Remote Control: Smart Ways to Manage a Virtual OfficeBy Erin McDermott.
Once upon a time, small business owners gathered their staff in one location from 9 a.m. to 5 p.m. They would dial all 10 digits on landline telephones and get charged a hefty price, await the latest batch of tasks once the mail arrived, and sometimes even meet at an actual watercooler to chat.
Remember those old days—you know, the early 1990s?
Today, technology has made it easier than ever to run a small business and manage employees from afar. Inexpensive Web tools, like Skype, GotoMeeting, and FaceTime have broken down the barriers in face-to-face contact, making even a virtual office seem much more, well, real. Laptops, wireless Internet, and smartphones make work possible pretty much from everywhere and every time zone. Adding to the appeal is the fact that telecommuting is favored as an eco-friendly alternative to millions of cars clogging our nation’s overcrowded highways. So how can a smallbusiness owner manage to be a good virtual boss no matter where their employees might be?
“Basically, you are your business,” says Rachel Newmark, who runs a swim school, SafeSplash, out of her home in Northern New Jersey. “As a business owner, your reputation is everything. You always have to be available to customers and staff for anything and everything to ensure that the business runs smoothly,” she explains. And because she partners with two public pools to hold her private lessons, she adds, “I always have my phone on to take calls day and night and have to do on-site monitoring as well. ”
PQ_Manage.jpg“The idea of people working from home watching soap operas and sitting in their pajamas is a myth,” adds Jane Applegate, author of “201 Great Ideas for Your Small Business” and owner of The Applegate Group, a multimedia company that produces content aimed at small businesses. “People who work from home really do work harder now. With the economy, there’s no slacking off. The work has to get done. You can’t underperform.”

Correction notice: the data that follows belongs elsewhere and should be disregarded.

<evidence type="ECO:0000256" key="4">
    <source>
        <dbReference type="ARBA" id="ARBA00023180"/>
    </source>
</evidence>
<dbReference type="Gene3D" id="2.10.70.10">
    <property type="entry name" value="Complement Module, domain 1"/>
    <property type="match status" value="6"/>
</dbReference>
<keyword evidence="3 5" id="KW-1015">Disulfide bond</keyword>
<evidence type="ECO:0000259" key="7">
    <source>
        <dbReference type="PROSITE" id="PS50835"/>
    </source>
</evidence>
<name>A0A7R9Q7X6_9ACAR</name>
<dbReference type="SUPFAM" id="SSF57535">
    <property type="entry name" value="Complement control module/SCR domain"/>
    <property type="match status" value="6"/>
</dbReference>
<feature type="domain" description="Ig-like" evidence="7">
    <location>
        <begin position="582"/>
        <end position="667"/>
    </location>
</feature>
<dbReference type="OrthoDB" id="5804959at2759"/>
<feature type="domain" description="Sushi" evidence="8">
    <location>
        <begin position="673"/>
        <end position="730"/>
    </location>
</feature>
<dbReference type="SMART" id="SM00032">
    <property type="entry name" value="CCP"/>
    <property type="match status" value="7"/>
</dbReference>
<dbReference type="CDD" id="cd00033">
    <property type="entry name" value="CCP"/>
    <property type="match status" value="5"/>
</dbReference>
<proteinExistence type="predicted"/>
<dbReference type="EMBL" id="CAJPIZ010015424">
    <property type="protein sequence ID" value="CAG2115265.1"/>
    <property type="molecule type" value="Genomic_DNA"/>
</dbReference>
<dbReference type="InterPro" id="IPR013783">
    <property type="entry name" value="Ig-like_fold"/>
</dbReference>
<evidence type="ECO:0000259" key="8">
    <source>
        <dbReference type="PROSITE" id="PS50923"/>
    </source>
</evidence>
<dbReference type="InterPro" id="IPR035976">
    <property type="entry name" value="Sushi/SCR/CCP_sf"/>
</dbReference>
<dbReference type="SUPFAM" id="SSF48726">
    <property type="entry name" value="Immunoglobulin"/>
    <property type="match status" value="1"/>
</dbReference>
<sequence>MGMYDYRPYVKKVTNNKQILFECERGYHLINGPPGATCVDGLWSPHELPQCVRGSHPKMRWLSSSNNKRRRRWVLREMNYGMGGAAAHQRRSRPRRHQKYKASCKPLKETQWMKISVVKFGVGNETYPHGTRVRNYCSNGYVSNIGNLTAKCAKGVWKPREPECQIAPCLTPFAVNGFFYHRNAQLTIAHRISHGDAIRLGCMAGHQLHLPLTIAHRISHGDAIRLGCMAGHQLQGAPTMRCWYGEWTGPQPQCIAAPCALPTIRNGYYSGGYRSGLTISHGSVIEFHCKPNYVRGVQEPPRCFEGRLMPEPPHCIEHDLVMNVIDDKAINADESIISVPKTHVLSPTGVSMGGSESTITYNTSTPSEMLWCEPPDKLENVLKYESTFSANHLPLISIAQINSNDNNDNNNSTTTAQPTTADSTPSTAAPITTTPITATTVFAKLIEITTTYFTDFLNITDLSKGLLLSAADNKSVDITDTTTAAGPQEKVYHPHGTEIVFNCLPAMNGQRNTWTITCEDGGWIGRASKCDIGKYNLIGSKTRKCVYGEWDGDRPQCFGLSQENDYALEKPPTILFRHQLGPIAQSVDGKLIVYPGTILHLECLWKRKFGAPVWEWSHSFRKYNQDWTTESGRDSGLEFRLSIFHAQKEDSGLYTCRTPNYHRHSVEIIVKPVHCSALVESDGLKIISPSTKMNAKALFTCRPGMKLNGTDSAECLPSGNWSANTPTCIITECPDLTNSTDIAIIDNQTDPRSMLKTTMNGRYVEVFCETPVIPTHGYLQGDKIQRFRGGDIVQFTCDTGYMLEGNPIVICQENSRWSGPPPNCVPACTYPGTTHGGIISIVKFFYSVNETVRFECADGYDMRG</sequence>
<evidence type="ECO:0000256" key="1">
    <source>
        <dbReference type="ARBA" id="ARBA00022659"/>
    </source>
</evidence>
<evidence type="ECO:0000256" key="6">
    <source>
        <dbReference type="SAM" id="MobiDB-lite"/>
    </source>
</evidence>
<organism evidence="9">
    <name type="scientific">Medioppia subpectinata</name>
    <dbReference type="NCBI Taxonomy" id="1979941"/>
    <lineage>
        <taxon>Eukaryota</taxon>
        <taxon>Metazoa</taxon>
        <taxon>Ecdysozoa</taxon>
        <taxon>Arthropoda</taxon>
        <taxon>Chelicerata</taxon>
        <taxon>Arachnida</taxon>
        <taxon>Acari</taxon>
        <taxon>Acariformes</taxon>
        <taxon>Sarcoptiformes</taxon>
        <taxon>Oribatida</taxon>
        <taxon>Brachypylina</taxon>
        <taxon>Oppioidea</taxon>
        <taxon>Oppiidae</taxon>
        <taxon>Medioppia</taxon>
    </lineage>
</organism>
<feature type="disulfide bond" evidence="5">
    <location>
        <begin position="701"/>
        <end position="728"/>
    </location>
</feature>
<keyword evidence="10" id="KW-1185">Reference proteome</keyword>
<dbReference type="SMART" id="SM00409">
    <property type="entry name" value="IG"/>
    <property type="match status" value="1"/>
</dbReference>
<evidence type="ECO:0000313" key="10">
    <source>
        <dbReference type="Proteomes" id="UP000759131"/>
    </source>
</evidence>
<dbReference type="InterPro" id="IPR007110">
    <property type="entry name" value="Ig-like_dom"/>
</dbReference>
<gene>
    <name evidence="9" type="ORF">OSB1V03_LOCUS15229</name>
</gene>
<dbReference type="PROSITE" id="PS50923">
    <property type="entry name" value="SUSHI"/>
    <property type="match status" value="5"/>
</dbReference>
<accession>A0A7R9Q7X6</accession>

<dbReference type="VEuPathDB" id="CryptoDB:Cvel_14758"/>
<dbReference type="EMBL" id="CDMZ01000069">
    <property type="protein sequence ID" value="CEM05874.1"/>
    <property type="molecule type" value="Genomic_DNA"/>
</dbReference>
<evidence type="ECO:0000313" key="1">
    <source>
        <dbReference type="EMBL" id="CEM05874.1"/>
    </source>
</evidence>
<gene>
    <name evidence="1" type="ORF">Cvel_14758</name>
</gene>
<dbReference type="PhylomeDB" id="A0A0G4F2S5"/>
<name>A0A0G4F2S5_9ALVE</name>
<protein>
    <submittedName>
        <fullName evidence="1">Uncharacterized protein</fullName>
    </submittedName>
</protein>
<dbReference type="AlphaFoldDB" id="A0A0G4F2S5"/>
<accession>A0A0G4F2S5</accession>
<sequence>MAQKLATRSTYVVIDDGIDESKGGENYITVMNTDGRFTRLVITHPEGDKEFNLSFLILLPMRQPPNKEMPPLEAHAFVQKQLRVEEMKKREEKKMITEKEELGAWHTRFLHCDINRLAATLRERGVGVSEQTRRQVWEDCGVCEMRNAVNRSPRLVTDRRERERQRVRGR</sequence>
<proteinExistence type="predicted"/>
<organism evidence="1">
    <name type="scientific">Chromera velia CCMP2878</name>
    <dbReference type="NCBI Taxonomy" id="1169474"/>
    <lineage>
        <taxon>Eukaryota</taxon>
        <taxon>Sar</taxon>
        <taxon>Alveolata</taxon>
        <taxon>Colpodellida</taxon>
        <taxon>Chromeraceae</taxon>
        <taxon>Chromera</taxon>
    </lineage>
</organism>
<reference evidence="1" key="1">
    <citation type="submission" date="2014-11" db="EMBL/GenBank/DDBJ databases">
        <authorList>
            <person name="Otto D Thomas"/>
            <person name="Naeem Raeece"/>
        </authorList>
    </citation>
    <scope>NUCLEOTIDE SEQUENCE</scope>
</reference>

It’s an increasingly business-anywhere world that’s getting the work done. At this month’s South by Southwest Interactive Festival, an annual networking event for startups and entrepreneurs in Austin, Texas, Applegate says she was stunned to see thousands of small business owners perched everywhere, plugged into all available outlets, doing business even while sitting on the floor.
Still, there are some do’s and don’ts that small business owners should pay careful attention to when venturing into the virtual work world:
Look for staff you can trust: “It’s difficult to hire right if you’re hiring people you’re not familiar with, particularly those who have no virtual-organization experience,” says Jeff Zbar, creator of ChiefHomeOfficer.com, a website for home-based entrepreneurs, teleworkers, and the people who manage them. If you’re handling a virtual office, check out reputable sites like eLance, which has a huge bank of online talent, offers web-based monitoring tools, and can handle hiring paperwork for you.